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In addition, I discovered that “VLF”, which stand for “Very Low Frequency”, was recorded a converted church called The Unknown in Anacortes, WA by Nicholas Wilbur with production assistance by Randall Dunn (Sunn O))), Johann Johansson). Would you like to delve more into this peculiar process?

We started talking about “VLF” after talking about the Vast Large Array (VLA) in New Mexico. We were originally going to record in an earth-ship in New Mexico or in Marfa Texas, and record ghost towns near there, but I got sick (because I was pregnant!) and we had to postpone. I was still pregnant when we recorded in Anacortes, and we decided to use a more local studio for my convince. Very Low Frequency was talked about in relation to the Vashon HUM (A phenomenon here where I live on Vashon Island): it is a loud murmur from the sea that you can hear after 1AM, who’s origins are debated. We recorded onto tape with Nicholas in 2 days at The Unknown, and then mixed with Randall at AVAST when he was still located in Seattle, WA.

Instead if I should enquire more about the songs contained in “VLF”, what sort of information you can divulge?

When we start working on a record together, we bring each other certain themes. Almost as if we are writing a movie, and we make a lot of notes and do a lot of research. Some songs are conceptually large containers for our ideas, and some songs can wind up very far from our notes and research. With the songs on this record, we were interested in mapping out the unknown- in our lives, in phenomena of the world, and in discovering information about the life growing within me. The VLA tracks information coming from outer space, Alex and I talk about our lives and emotions and try to put words to our feelings, I listened to the heart beat of my baby through ultrasound waves etc. So we were interested in these ways of “seeing” into the unknown or into the dark. We used a lot of cassettes from an old archive of Christian fringe cult tapes from the 1980s. The sounds on them were very important to someone at the time who painstakingly typed out “J Cards”. These include sermons, people yelling, possessed with the holy spirit, speaking in tongues, possible exorcisms. A friend gifted them to me, and we manipulated these once important documents into new information and signals. Its nice that we re-used these source materials in a converted church that happens to be called “the Unknown”.

As previously mentioned, “VLF” is your third album with Alex and this upcoming album was preceded by “Retrieval” and “Weld”. Firstly, do you mind share some bits of infos about them and in parallel to “VLF”, how do you feel, musically speaking, you and Alex have progressed?

Our debut “Retrieval” was recorded at Otic studio in Vancouver (Canada), and the studio was full of rare synthesizers, one took up an even entire bedroom (EMS Synthi 100). If I have to recall a specific memory is related to the weather which it was foggy and freezing cold in November, and our drive up to Vancouver from Vashon felt like the beginning of a horror movie: beautiful yet sinister scenery. While, “Weld” was recorded in a bedroom attic studio (Psychic Western/Sean Angelo) in Los Angeles in the summer heat and bright light. The studio had some very cool rare synthesizers, and some great drum machines (909 + Octave the Cat) and a lot of organ keyboards. Here too was a lot of driving on freeways, and meeting interesting people/ borrowing special gear etc. Our latest album, instead, “VLF” was recorded at The Unknown in Anacortes,WA in the summer. There was a lot of light filling the church, and many old acoustic pianos and pump organs. We used xylophones and cassettes and some 80s synthesizers, and recorded onto reel to reel. We utilized the church’s space as an instrument, and I processed all of my cassettes through an Ampeg 8×10. It was very foggy there, and we walked around the docks and boats a lot, so each environment really affects the record. With each record we challenge each other more, and learn different ways of experimenting and being ok with discomfort.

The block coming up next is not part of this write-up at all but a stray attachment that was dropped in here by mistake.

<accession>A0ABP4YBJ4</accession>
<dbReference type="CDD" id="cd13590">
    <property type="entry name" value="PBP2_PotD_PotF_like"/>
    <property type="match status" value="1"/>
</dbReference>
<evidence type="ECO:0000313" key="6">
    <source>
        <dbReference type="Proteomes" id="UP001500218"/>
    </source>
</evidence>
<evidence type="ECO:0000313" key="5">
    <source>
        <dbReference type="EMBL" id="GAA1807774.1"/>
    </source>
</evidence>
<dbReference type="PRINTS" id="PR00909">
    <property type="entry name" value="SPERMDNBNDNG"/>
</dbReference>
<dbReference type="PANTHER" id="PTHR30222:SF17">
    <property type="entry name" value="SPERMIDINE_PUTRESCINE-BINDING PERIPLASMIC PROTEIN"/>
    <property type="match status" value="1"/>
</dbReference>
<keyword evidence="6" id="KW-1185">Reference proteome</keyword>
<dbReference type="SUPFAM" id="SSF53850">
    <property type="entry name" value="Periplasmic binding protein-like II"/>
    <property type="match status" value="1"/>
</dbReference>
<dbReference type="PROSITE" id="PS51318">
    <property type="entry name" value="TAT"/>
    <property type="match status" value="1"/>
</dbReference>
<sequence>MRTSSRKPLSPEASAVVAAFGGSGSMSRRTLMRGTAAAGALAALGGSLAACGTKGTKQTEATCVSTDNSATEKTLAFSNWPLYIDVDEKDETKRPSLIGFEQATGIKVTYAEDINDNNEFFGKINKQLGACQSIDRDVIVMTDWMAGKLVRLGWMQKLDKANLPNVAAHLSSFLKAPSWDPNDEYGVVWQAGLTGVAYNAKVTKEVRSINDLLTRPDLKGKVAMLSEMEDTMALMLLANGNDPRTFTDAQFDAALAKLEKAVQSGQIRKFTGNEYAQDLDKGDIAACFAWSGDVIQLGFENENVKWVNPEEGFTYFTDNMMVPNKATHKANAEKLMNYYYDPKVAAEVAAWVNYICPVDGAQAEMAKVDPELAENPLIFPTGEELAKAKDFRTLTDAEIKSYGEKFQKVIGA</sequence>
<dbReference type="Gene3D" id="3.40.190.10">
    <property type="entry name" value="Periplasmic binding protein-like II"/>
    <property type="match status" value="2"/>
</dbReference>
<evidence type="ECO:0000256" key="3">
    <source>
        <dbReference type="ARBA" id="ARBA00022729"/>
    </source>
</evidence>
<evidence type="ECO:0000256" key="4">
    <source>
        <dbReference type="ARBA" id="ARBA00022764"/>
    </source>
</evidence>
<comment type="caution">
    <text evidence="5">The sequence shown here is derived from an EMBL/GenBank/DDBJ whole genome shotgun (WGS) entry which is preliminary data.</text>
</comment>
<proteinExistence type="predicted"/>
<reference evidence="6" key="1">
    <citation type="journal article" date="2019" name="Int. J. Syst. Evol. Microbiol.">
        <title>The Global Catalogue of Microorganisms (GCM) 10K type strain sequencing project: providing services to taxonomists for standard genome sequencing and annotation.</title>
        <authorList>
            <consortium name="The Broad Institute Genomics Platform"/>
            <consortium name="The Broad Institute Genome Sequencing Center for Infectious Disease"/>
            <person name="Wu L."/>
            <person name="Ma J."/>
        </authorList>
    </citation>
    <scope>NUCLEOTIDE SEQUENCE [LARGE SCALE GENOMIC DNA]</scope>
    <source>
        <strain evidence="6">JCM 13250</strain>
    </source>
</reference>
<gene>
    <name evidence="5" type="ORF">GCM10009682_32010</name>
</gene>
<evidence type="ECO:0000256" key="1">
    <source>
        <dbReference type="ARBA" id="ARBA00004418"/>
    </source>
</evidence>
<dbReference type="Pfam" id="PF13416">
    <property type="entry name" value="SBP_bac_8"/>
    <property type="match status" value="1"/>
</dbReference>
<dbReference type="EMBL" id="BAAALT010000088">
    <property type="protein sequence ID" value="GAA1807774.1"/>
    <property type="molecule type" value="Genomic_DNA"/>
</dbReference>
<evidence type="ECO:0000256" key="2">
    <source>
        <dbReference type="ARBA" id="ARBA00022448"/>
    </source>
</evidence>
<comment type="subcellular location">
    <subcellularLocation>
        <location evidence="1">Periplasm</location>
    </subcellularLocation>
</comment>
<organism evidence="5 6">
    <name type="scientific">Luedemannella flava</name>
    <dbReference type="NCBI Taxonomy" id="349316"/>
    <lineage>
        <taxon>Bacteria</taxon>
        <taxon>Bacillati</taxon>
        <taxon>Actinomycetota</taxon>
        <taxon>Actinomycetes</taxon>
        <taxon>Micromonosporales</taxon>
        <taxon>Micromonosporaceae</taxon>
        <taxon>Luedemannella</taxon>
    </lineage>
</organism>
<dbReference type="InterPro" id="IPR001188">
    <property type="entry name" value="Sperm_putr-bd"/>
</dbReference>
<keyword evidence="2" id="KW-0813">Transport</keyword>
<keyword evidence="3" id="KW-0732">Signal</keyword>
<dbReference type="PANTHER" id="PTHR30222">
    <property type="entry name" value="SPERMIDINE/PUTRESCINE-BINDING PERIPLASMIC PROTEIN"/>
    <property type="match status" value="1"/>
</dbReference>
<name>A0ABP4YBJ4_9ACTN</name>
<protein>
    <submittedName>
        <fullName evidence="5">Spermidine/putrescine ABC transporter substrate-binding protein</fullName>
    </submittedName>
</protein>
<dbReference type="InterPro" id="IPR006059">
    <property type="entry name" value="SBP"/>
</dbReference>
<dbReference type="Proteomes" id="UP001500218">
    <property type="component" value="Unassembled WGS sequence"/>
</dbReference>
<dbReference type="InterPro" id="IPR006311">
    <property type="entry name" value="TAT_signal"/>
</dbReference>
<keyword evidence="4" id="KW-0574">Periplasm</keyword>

I want to spend a couple of words for the late Jóhann Jóhannsson: how was collaborating with him and how this partnership born?

I sing backing vocals in the “Jeremiah Sand” song (link here). Our producer Randall Dunn was working with Panos and Jóhann Jóhannsson. Him and Milky were writing the song and Randall asked me and Monika Khot to come sing on it. We learned it right on the spot. It was great tracking to a movie! So I did not work with Jóhann Jóhannsson directly, I worked with Randall Dunn.

I should not forget your other two musical projects: Mara and Mamiffer. Do you have any updates about them?

Yes, Mamiffer has just finished mixing 2 new records with Randall, and they will be published in the fall of this year. I am very happy about “The Brilliant Tabernacle” which is a record I made for my son, and started before I became pregnant. It comes out in September or October. I also made a new Mára record “Here Behold Your Own” that is coming out this summer on SIGE Records. I also worked on a collaboration with Jon Mueller and Aidan Baker that it should be released this spring via Gizeh Records.

So, Faith, we’re almost at the end and with this please be free to say hi to your fans and our readers. Thank you so much for this interview!

Thank you!

Links

sigerecords.blogspot.com

https://www.facebook.com/SigeRecords